The science of chocolate

My name is Mary-Rose and I am a chocoholic. I am scientific about it. I am not a chocoholic because when I’m feeling down I buy a block of milk chocolate and eat it in a sitting. Frankly, even putting “milk” and “chocolate” in one sentence should tell you someone is fudging. Granted, they may be crying in their Cadbury, but that’s not what defines a chocoholic. What defines a chocoholic is carefully calibrated testing, and you don’t start to register until your intake is four squares of 70 per cent cacao a day.

Percentage of cacao is the way you measure chocolate’s power. I am a seasoned chocoholic with a daily dose I don’t choose to share here. But when some pesky interviewer about novels asks me which books I’d want with me on a desert island, or what music, I say caffeine and chocolate, not necessarily in that order, and if you make me choose, I’ll kill you. When they say that’s not a book, not a piece of music, I give them a tiny square of the 90 per cent block I keep in my bag in case of emergency. You know those women who say chocolate is better than sex? They were talking about the 90 per cent. The first time I tried it, in Europe over a decade ago, I thought I had died and gone to heaven. It is ebony glorious grace and all the angels in the mouth. And the good news is that you no longer have to talk a relative into bringing a hundred blocks back in their suitcase. You can buy it in supermarkets here in Australia.

I’ll admit that some late nights, scouring the house or on the way to the supermarket, I worry. Does chocolate have a dark side? Is it addictive, like nicotine and heroin? Do I have a problem? There are three tests for addiction, I read (on google, which is synonymous for science). Firstly, you have to have cravings. I can’t get through a day without chocolate, so tick. Secondly, you have to lose control over the thing you’re craving. Travelling for work once, I forgot to pack chocolate. I found myself leaving a meeting, searching Canberra on foot in 37 degree heat, shaking by the time I found a health food store that sold chocolate, in 100 per cent cacao bars so bitter I had to throw them back with grains of sugar. Tick again. Lastly, you keep doing it despite bad consequences. And this is where I relax because while it used to be a tooth-rotting, child-crazy-making, blood-sugar-spiking bad thing, chocolate is now such a good thing that along with beans and broccoli, it’s a super food. You ought to eat chocolate. Science says so.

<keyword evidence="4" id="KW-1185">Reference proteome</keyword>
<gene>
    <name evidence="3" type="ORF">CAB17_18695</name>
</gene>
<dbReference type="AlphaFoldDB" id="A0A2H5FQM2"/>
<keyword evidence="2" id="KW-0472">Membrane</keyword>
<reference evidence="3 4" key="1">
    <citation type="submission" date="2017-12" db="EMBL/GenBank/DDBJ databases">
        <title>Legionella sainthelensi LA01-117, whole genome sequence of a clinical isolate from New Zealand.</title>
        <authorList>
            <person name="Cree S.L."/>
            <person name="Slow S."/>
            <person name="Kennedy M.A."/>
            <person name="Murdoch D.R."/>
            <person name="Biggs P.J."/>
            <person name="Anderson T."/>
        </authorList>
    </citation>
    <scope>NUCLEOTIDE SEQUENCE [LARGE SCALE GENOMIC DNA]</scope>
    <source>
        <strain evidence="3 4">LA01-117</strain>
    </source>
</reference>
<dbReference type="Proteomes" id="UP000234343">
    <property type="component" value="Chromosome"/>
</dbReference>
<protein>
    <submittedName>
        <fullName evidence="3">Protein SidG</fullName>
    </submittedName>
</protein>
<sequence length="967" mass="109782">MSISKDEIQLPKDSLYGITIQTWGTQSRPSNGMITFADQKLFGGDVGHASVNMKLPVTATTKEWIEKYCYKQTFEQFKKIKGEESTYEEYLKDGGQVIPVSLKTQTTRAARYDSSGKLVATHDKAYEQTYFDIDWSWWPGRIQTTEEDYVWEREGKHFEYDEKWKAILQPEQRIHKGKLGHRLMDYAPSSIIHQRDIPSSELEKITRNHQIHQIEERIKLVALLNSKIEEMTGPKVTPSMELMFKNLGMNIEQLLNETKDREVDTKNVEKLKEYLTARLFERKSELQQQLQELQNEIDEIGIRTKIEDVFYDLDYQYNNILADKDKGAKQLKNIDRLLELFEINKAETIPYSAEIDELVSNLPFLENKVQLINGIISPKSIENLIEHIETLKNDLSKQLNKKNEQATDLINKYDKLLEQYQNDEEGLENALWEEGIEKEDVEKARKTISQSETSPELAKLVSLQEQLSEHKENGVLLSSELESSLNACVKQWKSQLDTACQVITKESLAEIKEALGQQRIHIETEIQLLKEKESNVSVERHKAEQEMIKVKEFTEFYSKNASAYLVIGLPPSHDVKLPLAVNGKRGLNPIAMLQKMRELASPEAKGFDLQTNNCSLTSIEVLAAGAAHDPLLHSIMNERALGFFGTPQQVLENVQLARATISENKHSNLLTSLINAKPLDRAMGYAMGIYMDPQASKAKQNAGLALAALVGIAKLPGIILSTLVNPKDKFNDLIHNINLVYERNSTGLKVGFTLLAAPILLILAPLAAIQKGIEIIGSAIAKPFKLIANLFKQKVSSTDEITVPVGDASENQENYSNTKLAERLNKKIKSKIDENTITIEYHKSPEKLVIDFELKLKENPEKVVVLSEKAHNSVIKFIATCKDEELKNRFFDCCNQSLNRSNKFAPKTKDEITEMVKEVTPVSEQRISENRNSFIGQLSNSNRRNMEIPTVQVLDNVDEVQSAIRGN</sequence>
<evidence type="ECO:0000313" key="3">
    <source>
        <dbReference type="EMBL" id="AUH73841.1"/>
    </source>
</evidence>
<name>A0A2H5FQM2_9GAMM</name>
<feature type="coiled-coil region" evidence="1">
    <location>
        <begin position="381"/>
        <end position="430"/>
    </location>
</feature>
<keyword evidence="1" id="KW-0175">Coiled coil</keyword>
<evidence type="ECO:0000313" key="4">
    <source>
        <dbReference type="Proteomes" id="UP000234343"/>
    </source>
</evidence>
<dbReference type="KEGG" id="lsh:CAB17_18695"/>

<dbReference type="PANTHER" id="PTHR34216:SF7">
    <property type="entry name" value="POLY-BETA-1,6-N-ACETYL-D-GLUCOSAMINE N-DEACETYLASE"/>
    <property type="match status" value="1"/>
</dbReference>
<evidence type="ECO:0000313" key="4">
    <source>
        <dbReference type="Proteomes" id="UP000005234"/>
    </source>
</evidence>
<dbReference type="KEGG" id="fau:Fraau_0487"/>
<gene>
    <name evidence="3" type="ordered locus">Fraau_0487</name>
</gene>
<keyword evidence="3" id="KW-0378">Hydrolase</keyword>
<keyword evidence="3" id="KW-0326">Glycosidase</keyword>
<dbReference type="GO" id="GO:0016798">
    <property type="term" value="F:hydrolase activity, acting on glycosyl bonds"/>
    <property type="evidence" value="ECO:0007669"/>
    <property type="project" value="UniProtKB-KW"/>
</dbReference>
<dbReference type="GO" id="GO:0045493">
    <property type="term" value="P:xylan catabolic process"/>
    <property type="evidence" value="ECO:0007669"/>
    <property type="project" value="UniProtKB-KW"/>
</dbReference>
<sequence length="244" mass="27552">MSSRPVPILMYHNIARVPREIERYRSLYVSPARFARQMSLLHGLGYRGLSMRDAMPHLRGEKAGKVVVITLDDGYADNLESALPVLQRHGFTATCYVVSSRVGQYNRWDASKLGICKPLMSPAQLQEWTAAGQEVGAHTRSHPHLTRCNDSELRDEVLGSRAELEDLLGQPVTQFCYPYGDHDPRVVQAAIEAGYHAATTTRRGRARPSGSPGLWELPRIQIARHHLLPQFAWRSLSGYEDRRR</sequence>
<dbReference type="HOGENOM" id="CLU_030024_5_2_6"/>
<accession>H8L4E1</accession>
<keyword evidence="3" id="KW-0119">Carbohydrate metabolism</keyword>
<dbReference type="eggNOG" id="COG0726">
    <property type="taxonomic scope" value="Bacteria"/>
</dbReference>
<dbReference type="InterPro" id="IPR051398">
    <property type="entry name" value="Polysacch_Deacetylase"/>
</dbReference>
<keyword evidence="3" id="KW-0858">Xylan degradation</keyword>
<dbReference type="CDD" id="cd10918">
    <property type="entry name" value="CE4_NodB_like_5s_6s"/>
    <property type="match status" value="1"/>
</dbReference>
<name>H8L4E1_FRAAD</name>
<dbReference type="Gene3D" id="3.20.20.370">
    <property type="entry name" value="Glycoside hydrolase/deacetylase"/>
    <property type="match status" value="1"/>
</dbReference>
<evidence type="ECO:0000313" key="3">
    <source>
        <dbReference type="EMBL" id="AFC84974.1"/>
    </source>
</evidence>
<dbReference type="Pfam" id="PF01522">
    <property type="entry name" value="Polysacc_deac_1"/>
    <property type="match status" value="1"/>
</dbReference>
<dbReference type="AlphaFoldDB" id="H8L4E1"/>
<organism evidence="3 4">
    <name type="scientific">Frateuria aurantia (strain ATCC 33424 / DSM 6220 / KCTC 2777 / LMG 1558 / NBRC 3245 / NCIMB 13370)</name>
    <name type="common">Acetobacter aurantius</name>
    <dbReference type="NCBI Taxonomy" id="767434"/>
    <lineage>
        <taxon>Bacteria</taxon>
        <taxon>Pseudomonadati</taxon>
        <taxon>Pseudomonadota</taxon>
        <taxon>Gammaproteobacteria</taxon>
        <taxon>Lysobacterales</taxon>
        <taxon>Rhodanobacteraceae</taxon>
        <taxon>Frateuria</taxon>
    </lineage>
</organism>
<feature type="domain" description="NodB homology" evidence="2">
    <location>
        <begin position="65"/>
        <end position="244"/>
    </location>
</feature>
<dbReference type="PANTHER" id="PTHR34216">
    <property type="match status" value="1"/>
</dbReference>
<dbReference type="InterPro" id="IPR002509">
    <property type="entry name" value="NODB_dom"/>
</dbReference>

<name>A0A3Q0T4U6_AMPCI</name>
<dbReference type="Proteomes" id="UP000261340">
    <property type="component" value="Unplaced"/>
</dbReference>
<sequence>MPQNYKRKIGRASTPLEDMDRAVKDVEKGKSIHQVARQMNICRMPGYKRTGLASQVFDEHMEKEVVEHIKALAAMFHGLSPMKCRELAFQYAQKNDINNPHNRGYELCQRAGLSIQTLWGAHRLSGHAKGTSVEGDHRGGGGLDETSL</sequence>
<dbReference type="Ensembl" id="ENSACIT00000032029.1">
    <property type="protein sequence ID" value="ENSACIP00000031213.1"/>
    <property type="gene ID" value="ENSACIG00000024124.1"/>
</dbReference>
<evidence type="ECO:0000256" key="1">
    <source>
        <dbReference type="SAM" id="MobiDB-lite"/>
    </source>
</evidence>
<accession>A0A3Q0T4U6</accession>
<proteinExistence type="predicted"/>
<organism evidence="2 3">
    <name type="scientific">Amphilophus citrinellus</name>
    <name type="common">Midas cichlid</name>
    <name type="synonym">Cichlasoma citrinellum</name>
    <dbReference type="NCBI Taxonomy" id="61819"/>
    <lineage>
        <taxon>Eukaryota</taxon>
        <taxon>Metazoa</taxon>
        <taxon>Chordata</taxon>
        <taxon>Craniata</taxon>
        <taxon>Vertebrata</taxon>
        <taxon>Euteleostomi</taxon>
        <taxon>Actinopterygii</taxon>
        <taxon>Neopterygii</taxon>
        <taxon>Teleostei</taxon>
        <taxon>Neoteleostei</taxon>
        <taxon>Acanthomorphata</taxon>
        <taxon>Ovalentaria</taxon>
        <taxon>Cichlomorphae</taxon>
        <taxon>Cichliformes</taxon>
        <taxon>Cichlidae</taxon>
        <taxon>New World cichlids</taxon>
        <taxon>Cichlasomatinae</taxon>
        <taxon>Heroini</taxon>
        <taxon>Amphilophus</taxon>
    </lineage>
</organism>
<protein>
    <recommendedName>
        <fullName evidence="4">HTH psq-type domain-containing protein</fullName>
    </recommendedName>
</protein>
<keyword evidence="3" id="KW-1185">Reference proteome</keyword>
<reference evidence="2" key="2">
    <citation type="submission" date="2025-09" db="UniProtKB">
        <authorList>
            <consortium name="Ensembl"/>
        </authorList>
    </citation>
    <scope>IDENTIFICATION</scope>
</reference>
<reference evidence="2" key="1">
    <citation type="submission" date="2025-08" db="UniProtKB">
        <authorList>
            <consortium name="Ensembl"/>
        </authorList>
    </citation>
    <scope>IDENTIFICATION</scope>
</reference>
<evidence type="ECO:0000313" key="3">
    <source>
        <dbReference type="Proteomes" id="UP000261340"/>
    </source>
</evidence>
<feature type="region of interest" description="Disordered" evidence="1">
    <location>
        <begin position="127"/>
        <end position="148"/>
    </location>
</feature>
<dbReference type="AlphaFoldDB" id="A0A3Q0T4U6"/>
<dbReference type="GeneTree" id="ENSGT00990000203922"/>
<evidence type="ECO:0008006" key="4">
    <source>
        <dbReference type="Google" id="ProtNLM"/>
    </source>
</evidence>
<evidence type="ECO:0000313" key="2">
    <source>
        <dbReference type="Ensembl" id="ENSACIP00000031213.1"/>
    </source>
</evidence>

Chocolate contains antioxidants that keep us younger longer, which makes sense because it tastes like you’ll live forever. It also makes us think faster which is helpful if, like me, you want to base life decisions on scientific knowledge. But in the interests of full disclosure, I should point out that the scientists who are saying chocolate is good for us may be the scientists who said red wine was good for us. Remember when drinking became vital to heart health? But then they moved on to alcohol as a poison (I wish science wouldn’t be so literal; couldn’t they just say red wine is delicious rather than it’s a poison?). Finally, the National Health and Medical Research Council released their guidelines. “The health benefits associated with red wine have been largely over-stated.” What would they know? It even sounds unscientific.

It’s possible that chocolate will suffer the same fate as merlot and we’ll see a downgrading of its super status and a gradual re-demonising of the lovely stuff. Already, if you read the fine print, there are disclaimers (but don’t worry; you can apply the scientific method I call pick-and-choose on this; ignore the concerns about fat and calories and reassure yourself it’s super). If chocolate does become bad again, I would have to tick the third box for addiction. I wonder if there’s a 12-step program.

It’s so exhausting going the way of the science warrior in life. I think I need a snack. 

Based on the column published in The Courier-Mail Qweekend  on 15 March 2014. I write mainly about writing, education, birth, health and the thrill of parenting. You can Get in touch,  tick the box to receive emails, Like Writer Mary-Rose MacColl on Facebook or follow MaryRoseMacColl on Twitter. Have a great day!